African languages

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How can African languages be protected?
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African identities How can African languages be protected?

An endangered language is defined as a language that is at a risk of falling out of use as its speakers die out or shift to another language. Many African speakers have shifted to other languages, mostly foreign languages and many African indigenous languages are on the brink of being endangered, nearing extinction. How African governments save these endangered African indigenous languages?

Ngugi wa Thiong’o calls for preservation and inclusion of African languages in learning institutions
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African identities Ngugi wa Thiong’o calls for preservation and inclusion of African languages in learning institutions

Accomplished Kenyan writer, Ngugi wa Thiong’o delivered a public lecture at Wits University, South Africa. The writer discussed the relationship between culture, language and colonisation, and argued for the preservation and inclusion of African languages in learning institutions. Thiong’o also reiterated the importance of learning the mother tongue and local cultural histories, and ended by saying “if you know your mother tongue, and add it with all other languages, that is empowerment”. We couldn’t agree more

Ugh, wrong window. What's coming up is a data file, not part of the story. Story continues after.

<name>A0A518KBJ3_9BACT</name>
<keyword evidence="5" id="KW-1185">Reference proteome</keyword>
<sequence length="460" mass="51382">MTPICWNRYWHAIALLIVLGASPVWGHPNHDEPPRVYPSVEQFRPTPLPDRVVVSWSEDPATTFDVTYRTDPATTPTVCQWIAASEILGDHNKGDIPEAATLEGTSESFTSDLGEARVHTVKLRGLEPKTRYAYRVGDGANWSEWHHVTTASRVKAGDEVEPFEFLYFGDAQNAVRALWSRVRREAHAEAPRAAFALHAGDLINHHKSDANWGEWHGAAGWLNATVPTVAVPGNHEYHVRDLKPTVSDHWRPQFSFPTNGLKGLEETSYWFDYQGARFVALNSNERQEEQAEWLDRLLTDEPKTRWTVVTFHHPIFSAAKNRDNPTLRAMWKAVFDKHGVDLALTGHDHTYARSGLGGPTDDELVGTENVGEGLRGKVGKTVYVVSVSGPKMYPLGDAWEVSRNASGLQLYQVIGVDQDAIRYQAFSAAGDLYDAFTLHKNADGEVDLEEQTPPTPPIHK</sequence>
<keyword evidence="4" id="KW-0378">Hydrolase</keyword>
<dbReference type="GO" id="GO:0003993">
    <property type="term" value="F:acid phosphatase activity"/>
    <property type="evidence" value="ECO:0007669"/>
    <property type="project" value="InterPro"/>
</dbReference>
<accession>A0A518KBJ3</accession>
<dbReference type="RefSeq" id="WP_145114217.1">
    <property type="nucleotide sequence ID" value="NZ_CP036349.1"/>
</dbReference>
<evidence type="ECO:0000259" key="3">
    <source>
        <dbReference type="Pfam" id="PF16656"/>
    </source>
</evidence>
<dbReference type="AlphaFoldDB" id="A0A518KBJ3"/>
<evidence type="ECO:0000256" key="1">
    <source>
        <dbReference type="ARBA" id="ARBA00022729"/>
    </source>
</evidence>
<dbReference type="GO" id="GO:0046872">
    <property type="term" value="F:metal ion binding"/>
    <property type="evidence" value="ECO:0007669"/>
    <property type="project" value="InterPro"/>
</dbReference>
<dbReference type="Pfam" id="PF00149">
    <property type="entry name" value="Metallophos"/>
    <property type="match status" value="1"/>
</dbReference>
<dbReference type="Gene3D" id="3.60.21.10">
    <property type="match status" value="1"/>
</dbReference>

Translation and African languages are important, but we need to move beyond activism
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Arts and Culture Translation and African languages are important, but we need to move beyond activism

Following the Pan-African writers’ collective Jalada Africa’s translation of “The Upright Revolution: Or Why Humans Walk Upright” by Ngugu wa Thiong’o, described as ‘the single most translated short story in the history of African writing’, they hosted an event with the author in Nairobi, focusing on literature in African languages, among other things. Oduor Jagero was there and examines what it means to write in African languages today.

Language in our African Future(s)
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Lifestyle Language in our African Future(s)

How language relates to time is a philosophical humdinger. In his remarkable essay, ‘Midnight,’ South African novelist Imraan Coovadia writes that ‘science has yet to create a satisfactory description of time, an account of why it exists and how it progresses…the physical time of the cosmos, expressed in the changes of subatomic particles and forces and billion sun galaxies, differs from historical time, with its emphasis on economic and cultural processes, and also from the psychological time of human beings.’